If you are using a battery to power the LED you don't want to use dropping resistors as they waste power, making the above circuit the most efficient.

As for the voltage of LEDs, the voltage as I said depends on the colour. The real world is a LED is a semi-conductor junction whos turn on voltage is controlled by the doping of the semiconductiors. It is upto you or the manufacturer as to whether they are connected in series or paralell.

Alanh

Edited by alanh

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Malich has obviously never soldered in a single LED http://www.altronics.com.au/p/z0700-red-8mcd-3mm-led/ as I said about 2 V, so is 2.2 V close enough! Green is also 2.2 V, orange 2 V, Yellow 2.2 V, blue 3.5 V, White 3.5 V. No where near 12 V.

I was however talking about the ones with AAA cells not car batteries!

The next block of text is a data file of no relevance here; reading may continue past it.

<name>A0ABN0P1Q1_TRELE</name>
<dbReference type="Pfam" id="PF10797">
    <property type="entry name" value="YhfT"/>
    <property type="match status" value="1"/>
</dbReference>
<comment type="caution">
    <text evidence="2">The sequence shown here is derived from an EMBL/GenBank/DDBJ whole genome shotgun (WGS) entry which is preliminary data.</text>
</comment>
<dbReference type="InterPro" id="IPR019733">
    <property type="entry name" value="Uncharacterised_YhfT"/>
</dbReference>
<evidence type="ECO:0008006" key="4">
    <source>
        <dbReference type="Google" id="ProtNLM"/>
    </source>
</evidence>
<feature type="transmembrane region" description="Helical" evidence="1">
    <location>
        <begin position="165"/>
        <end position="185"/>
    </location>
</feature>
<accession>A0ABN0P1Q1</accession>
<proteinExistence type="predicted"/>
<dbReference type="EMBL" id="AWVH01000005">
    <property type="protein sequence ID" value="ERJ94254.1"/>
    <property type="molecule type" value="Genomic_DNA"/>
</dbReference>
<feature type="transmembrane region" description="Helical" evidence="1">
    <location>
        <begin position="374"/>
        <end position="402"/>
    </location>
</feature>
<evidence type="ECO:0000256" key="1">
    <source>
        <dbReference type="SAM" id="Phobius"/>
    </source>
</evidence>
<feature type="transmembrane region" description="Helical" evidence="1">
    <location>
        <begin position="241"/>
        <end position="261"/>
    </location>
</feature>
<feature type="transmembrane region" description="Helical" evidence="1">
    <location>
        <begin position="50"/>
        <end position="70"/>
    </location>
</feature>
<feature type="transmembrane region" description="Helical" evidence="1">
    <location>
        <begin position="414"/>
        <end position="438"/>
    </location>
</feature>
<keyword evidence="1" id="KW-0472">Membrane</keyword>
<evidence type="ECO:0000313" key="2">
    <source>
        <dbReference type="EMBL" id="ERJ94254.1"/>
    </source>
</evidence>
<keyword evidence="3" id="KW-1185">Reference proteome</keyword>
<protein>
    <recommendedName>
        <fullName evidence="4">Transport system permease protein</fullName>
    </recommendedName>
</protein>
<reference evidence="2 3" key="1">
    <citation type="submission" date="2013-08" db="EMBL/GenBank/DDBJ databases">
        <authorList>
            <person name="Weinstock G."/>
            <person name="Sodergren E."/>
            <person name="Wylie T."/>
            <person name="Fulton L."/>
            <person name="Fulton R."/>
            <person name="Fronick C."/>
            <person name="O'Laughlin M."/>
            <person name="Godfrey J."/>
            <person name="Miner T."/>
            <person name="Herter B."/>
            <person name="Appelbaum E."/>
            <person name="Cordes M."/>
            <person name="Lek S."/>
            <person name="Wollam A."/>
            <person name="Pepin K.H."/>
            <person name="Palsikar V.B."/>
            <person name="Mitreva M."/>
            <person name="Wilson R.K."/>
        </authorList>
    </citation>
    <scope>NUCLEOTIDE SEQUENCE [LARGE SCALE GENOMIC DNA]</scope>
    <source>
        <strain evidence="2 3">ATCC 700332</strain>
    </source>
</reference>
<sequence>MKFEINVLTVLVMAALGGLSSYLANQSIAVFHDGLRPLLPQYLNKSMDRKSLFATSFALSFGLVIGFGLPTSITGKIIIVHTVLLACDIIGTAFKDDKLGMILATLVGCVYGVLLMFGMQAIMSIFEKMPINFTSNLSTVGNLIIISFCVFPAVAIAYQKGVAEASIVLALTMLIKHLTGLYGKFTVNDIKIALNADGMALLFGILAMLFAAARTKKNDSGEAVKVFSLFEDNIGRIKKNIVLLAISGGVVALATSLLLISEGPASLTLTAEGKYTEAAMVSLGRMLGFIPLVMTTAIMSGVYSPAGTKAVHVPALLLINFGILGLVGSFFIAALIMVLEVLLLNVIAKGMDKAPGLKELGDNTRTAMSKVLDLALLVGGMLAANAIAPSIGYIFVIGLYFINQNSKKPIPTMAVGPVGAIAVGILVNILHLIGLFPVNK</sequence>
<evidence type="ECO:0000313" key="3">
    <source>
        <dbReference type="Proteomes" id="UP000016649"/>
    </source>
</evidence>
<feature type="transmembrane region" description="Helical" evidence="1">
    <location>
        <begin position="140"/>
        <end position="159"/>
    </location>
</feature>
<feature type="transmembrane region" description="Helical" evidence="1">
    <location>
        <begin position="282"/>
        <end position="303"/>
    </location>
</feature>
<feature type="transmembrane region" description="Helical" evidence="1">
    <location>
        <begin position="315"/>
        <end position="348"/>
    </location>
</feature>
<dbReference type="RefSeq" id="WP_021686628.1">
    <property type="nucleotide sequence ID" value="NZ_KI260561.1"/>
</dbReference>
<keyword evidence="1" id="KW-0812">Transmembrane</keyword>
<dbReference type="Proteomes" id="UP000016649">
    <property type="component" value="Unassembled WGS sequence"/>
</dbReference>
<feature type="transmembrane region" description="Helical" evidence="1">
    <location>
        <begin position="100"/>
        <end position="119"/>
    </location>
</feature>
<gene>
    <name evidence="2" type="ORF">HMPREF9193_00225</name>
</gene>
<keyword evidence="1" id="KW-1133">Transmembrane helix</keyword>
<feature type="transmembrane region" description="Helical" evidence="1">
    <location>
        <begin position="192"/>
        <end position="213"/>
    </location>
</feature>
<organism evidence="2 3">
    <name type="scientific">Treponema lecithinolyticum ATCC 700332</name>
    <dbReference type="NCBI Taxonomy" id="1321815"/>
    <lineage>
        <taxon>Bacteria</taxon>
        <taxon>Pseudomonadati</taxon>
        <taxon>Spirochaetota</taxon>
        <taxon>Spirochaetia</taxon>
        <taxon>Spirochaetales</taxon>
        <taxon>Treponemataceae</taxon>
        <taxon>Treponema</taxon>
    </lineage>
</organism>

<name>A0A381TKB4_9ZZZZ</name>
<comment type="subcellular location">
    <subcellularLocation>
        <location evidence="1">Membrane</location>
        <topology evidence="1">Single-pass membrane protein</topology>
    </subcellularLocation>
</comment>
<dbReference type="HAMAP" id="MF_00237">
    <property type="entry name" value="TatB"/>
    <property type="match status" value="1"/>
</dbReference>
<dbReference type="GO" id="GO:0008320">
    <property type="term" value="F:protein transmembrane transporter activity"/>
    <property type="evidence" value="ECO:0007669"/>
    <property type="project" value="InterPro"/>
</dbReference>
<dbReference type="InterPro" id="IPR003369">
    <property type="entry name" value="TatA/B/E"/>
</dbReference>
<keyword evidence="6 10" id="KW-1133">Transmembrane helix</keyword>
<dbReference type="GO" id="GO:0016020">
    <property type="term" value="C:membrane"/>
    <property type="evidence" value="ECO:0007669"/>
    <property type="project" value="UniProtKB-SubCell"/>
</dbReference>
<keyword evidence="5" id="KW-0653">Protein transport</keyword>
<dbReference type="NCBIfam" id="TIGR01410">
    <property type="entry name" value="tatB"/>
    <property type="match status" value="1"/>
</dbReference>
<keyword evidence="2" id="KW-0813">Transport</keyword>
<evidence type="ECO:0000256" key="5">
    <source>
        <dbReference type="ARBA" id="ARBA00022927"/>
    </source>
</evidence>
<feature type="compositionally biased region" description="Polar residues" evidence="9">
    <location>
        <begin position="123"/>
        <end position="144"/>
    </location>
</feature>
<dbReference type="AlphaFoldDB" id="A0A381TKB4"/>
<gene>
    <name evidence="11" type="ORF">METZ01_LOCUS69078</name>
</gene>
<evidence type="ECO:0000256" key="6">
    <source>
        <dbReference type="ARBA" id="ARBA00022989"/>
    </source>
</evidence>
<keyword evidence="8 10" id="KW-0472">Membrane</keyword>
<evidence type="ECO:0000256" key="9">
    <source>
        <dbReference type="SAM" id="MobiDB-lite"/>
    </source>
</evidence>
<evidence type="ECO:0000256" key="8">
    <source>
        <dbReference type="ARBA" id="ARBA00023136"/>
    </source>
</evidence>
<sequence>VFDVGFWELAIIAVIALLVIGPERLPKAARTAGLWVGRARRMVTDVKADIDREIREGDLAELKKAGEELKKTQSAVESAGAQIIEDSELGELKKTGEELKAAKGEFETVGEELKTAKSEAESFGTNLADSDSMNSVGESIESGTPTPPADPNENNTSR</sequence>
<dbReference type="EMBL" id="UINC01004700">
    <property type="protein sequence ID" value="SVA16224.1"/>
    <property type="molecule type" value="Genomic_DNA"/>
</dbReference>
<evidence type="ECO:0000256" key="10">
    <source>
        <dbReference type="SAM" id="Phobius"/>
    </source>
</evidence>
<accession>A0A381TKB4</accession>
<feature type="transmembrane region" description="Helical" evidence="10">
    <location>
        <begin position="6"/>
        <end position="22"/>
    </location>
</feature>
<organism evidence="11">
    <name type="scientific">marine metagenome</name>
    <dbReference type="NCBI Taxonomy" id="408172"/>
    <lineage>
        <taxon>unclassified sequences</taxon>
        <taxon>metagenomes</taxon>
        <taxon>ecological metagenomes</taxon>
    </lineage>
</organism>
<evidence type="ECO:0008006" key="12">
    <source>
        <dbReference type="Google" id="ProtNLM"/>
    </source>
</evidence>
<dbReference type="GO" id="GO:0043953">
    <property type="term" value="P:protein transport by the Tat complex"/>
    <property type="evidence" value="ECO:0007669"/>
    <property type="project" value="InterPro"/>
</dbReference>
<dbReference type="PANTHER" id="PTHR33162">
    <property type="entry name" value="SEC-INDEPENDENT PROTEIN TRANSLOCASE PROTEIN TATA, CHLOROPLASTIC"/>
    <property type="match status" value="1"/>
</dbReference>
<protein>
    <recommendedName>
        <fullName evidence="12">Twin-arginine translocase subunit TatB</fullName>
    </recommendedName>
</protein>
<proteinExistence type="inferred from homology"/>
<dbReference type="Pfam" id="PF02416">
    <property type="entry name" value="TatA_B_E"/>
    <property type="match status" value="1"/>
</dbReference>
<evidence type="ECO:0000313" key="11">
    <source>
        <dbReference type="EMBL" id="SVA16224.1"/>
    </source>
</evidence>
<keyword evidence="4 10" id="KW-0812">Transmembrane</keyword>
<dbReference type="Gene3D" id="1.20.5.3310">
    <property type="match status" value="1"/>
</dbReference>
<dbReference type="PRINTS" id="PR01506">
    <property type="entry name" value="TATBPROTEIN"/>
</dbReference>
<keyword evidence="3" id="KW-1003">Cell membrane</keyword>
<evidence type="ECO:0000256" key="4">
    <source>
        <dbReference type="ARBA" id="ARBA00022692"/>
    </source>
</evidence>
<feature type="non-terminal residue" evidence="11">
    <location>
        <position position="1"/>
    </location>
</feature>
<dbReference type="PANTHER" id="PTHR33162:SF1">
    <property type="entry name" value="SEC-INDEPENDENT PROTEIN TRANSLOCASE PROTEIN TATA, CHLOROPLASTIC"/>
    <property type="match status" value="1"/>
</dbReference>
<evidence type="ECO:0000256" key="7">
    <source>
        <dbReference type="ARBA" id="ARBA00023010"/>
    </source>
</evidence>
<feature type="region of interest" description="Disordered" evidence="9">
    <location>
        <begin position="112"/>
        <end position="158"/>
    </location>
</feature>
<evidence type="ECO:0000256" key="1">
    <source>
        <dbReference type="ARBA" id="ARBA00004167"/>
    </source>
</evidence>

By the way the switching in these devices is usually performed by a transistor.

 

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For the reader,

Malich has clearly demonstrated operation of light emitting diodes (LED's) possibly from a designer's perspective and certainly from a perspective of having used them.

For anyone choosing to use LED's in a circuit, always base your design on current controlled/limited source. Despite what some have written here, do not parallel LED's directly, although their breakdown voltage for any particular device will fall into a tight voltage range, they will never share current equally and reliability will be jeopardised. Series your LED's with current limiting on each string, then you can safely parallel these strings without risk.